The Essentials of a Successful Parenting Plan
Divorcing parents need a detailed, written co-parenting plan. Here's how.
Posted Oct 13, 2020
A comprehensive, detailed, and documented parenting plan, like a peace treaty, will help parents avoid future battles. This way, parenting disagreements will not escalate into conflicts.
A good parenting plan cannot anticipate every possible conflict. But it can identify likely issues and provide a roadmap for handling issues that are not easily resolved. Co-parenting and the absence of conflict will help your children adjust to the new family structure. It will help them thrive in this uncertain world.
I have worked with divorcing clients for more than 25 years. I have focused on helping parents avoid court while establishing a safe and healthy co-parenting relationship. During COVID many couples have been able to develop successful nesting and parenting plans to stabilize their families. In fact, my book, The Parent’s Guide to Birdnesting was released in September.
Most divorces include a basic schedule of sharing time with your children. A more thoughtful parenting plan will ensure the success of your co-parenting experience.
What is a thoughtful parenting plan?
Parents who work with a divorce coach or experienced family therapist can anticipate many issues that will predictably arise. The plan documents how you will deal with them. If both parents participate in the development of the parenting plan, and willingly commit to the very detailed and explicit agreements in the plan, co-parenting will go much more smoothly.
Parenting plans are often attached to and filed with the final divorce papers, the Marital Settlement Agreement. However, the parenting plan is a “living document.” That is, you can make changes in the plan at any time, by mutual agreement. As your children grow, as your circumstances change, you will want to revisit and revise your plan to fit your current needs.
Why You Need a Parenting Plan
Traditionally, the parenting plan has been about child custody and the legal authority to make decisions on behalf of the children. This bare-bones plan does little to support a healthy co-parenting relationship during the initial period of separation and post-divorce. Research has shown us that the single most harmful aspect of a divorce for children is parents in conflict.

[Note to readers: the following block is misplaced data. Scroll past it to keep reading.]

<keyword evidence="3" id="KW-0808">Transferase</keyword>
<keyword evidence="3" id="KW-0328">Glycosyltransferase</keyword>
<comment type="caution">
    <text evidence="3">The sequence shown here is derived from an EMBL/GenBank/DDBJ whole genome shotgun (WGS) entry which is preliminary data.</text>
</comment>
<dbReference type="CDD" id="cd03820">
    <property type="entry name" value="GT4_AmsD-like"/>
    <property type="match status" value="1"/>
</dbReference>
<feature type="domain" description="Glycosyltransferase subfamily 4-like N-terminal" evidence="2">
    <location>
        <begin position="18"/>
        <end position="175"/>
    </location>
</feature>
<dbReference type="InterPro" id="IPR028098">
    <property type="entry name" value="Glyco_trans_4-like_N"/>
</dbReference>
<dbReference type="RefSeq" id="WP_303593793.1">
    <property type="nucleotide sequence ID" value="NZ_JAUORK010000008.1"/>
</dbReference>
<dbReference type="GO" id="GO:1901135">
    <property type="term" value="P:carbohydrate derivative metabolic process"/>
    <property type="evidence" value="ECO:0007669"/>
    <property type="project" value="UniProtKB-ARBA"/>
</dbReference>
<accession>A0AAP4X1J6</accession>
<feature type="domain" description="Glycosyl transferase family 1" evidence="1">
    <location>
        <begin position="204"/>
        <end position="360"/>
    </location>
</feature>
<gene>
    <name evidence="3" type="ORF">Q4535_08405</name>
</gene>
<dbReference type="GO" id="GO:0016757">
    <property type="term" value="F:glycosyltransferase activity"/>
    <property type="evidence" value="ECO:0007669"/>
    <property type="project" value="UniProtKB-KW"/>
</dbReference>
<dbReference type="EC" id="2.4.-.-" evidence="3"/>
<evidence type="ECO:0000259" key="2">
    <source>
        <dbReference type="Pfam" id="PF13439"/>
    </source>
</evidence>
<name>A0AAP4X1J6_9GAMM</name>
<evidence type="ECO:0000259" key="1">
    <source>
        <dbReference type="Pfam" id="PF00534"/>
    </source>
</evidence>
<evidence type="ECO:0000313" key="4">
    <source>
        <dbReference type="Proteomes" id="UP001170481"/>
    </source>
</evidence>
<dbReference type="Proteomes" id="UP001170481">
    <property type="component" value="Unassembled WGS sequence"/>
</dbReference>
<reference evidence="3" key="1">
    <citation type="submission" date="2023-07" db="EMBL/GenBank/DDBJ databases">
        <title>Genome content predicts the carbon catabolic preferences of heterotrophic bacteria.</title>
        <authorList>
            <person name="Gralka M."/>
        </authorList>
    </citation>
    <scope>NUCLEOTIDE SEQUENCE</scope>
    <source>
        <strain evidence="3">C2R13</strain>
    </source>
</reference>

Conflict hurts kids when it continues after the divorce is over. Many adult children of divorce will confirm this. Even when parents feel that they shield the children from conflict, children will absorb the parents’ stress. A child told me that he could tell when his mom and dad had been arguing by how his mom hugged him. Children have sensitive conflict radar detectors and are keen observers.
Given the research, I have found that a more comprehensive and detailed parenting plan will help parents avoid future battles. With a plan, co-parenting disagreements or skirmishes will not escalate into conflicts. Even the best parenting plan cannot anticipate every possible conflict. But it can identify likely issues and provide a roadmap for handling the ones that are not easily resolved. The plan is co-created by the parents working together. Often parents seek the help of a divorce specialist. The plan is unique to each family and tailored to the needs of each family member.
How to Create a Successful Parenting Plan
Sometimes parents turn to a therapist to facilitate this conversation. There are advantages to working with a divorce coach or therapist while developing a parenting plan. The therapist can share child development and divorce research as well as his or her clinical experience. This information helps parents consider their decisions.